In this project, I took individual rgb glass plane images taken by Prokudin-Gorskii and converted them into one colorized image. This process is not as simple as stacking the red, green, and blue filtered images on top of each other. Because Prokudin-Gorskii had to take each red, green, and blue image separately, the images do not align naturally.
I began this project by taking a glass plane image and converting it into its three separate color channel images. I noticed that many images have a border around them, which interferes with alignment, so I cropped 1/10 of the border off each side of every image.
Next, I went to align the green filtered image with the blue filtered image. I did the same alignment with the red image and blue image. This alignment consisted of finding a displacement vector which I could use to move the green and red images to match up with the blue image. I used SSD (Sum of Squared Differences) to compare pixel values between the different color images and find the alignment that gave the lowest SSD value. I searched through a window of 15 * 15 pixels and found the proper displacement vectors to align the green and red images with the blue image. I then used np.roll() to shift the images as specified by the displacement vector and stacked the red green and blue images on top of each other to get a colorized image.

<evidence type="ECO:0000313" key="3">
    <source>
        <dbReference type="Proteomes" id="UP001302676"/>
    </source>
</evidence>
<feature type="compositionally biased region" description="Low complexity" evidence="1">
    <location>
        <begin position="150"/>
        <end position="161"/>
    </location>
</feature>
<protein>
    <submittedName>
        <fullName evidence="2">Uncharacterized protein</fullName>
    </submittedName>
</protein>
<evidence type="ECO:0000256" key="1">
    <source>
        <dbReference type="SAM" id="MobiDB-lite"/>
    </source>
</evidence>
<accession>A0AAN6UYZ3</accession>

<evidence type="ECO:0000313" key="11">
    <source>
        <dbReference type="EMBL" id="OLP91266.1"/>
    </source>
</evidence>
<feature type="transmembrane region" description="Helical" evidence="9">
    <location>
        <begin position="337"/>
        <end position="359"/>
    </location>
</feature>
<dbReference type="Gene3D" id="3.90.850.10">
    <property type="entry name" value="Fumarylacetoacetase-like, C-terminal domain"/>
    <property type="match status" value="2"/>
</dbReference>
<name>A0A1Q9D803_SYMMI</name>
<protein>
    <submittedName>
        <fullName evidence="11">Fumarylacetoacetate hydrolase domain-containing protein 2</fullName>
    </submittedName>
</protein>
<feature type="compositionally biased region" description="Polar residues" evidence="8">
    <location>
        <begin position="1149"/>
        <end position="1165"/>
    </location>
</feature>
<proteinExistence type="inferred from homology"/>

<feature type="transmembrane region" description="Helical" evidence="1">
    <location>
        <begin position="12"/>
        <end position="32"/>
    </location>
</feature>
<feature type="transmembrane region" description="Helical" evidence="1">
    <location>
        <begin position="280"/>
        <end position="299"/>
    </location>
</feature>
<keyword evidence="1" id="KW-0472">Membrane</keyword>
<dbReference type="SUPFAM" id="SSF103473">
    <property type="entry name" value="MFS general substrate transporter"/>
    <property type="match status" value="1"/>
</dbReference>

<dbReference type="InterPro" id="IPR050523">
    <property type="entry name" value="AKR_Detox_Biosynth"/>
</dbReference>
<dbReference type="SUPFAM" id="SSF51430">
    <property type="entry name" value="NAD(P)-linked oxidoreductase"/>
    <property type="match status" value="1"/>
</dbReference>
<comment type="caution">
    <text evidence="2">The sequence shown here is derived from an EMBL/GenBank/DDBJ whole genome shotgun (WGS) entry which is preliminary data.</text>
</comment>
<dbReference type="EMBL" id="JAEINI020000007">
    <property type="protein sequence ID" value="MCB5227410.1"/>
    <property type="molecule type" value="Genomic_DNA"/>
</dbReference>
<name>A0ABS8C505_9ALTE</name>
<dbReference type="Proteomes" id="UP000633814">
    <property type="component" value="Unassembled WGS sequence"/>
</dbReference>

For higher resolution images, I ran into the problem that my search window was not large enough to get the proper alignment and the alignment was taking a very long time to compute. To fix this problem, I implemented an image pyramid. I began by rescaling the green and blue images to a much smaller size. Then I found the displacement vector for the rescaled images. Then I was able to rescale the images and displacement vector up to a larger and larger size iteratively. I used the displacement vector to narrow my search margin, meaning I only had to look at a search window of 2 * 2 pixels around the displacement vector. I followed the same process with the red and blue images, and I was able to properly align almost all (see "Bells and Whistles" section) the high resolution images efficiently with this method.
Unfortunately, the method described in the Overview section did not work on one image: "Emir.tif". This is likely because the lighting changed in between taking the individual color images. In order to solve this I used skimage's edge detector function to align the red, green, and blue images by their edges rather than RGB values. This worked well and I was able to output a nicely aligned image of Emir.